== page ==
Word of mouth is a popular term, but I wondered what it actually meant for companies. So I looked at this issue in a recently published report called How Customer Experience Drives Word Of Mouth.
We asked more than 4,500 consumers how often (in the past 90 days) they had told someone about a good or bad experience with firms across 12 industries: airlines, banks, cell phone service providers, credit card providers, hotels, insurance firms, Internet service providers, investment firms, medical insurance companies, PC manufacturers, retailers, and TV service providers.
Here are some of the findings:
- More consumers share good experiences. For eight industries, more consumers talked about a good experience than they talked about a bad one. The four exceptions: credit card providers, health insurance plans, Internet service providers, and TV service providers.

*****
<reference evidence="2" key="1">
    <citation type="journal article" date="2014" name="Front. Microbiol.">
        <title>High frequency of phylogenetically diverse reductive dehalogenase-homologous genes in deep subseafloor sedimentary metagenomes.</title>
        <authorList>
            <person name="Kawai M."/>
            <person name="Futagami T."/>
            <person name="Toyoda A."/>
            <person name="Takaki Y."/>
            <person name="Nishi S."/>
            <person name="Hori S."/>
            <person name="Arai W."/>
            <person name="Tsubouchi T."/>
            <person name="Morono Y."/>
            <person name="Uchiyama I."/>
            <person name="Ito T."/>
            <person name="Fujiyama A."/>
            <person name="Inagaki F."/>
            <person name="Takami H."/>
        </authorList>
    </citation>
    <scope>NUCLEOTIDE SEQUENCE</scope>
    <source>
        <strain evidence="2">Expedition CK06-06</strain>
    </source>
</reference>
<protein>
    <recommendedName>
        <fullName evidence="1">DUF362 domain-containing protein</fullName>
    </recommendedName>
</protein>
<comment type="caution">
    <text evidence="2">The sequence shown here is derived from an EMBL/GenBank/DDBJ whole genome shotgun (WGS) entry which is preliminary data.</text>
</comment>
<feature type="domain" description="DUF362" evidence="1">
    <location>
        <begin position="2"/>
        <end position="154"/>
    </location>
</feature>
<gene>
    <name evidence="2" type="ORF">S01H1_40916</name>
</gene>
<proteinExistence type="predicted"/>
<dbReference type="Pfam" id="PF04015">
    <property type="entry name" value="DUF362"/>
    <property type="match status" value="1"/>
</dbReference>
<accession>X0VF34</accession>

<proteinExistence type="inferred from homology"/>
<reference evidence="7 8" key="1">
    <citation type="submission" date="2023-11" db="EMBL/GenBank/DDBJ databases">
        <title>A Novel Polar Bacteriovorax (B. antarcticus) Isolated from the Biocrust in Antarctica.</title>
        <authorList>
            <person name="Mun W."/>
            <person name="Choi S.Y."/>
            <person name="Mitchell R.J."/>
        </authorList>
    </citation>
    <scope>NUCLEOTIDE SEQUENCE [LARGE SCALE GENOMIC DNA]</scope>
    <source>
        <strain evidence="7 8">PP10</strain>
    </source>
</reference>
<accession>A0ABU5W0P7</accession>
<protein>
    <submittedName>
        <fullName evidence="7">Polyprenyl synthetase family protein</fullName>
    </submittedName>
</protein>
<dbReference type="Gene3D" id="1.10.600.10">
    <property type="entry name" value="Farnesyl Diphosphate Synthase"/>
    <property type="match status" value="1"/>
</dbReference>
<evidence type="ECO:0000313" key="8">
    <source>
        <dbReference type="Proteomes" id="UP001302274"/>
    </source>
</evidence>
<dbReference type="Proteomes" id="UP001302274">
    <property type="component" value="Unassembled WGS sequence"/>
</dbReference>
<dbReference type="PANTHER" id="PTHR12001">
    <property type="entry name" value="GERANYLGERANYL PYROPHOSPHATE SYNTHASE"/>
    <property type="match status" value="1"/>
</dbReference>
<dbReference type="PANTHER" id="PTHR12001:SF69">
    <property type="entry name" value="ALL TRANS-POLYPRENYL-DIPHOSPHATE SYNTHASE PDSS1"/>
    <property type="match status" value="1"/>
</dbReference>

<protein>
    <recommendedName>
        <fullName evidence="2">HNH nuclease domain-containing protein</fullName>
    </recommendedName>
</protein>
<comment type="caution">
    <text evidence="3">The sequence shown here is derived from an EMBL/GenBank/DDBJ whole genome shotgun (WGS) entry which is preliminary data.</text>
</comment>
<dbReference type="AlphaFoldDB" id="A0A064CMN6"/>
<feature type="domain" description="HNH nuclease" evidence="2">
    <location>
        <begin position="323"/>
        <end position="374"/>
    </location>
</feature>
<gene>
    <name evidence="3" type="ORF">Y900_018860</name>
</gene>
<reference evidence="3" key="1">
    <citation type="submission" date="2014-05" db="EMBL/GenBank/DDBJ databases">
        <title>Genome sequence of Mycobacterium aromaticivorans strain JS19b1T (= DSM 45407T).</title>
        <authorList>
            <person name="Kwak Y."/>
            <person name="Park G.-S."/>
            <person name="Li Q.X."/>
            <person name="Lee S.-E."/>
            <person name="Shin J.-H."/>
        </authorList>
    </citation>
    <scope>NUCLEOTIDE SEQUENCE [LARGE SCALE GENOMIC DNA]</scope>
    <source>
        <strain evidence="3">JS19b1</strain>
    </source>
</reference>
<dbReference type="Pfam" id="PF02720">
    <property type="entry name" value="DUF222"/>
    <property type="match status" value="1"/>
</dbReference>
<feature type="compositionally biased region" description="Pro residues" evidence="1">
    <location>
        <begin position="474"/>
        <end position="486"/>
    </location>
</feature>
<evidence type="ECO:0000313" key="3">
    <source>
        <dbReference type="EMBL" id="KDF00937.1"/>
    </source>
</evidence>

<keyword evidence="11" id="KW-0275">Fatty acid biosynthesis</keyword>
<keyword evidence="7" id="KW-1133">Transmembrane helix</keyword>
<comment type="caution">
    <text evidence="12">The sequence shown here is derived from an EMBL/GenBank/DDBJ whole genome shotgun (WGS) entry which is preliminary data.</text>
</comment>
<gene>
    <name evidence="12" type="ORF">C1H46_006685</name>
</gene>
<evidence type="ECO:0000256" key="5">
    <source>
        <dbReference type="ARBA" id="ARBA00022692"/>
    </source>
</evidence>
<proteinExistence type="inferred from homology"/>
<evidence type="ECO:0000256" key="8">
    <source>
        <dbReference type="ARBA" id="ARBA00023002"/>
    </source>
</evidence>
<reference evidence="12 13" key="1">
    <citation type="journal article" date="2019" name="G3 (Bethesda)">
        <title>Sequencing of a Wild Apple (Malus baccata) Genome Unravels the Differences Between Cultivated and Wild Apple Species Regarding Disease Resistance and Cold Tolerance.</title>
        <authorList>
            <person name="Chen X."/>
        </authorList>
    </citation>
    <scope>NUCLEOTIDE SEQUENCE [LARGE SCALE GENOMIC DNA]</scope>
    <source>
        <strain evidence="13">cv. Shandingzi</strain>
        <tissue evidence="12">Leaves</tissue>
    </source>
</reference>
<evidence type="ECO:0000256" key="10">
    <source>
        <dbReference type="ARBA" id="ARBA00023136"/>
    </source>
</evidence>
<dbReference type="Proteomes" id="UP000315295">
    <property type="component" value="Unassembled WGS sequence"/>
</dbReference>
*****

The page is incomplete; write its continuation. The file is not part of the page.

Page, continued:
- Bad news is discussed more frequently. For all industries except retail, consumers discussed bad experiences with more people than they discussed good ones.
- PC manufacturers and airlines generate the most discussions. When consumers have either a good or bad experience with a PC manufacturer or an airline, they tell more people about it than they tell about experiences in any other industry.
- Airlines face the largest negativity gap. While consumers will tell an average of 5.6 people about a bad experience with an airline, they will only tell 4.4 people about a good one — the largest negative gap across any industry.
- Gen Yers are the most chatty. Across every industry, Gen Y consumers were the most likely to talk to someone about a good experience. They were also the group most likely to talk about a bad experience in 11 of the industries. The only exception: More Older Boomers talked about their bad experience with health plans.
- Gen Xers spread their bad experience. For 10 industries, Gen X was the generation to tell the most people about a bad experience.
The bottom line: Give customers a good experience to talk about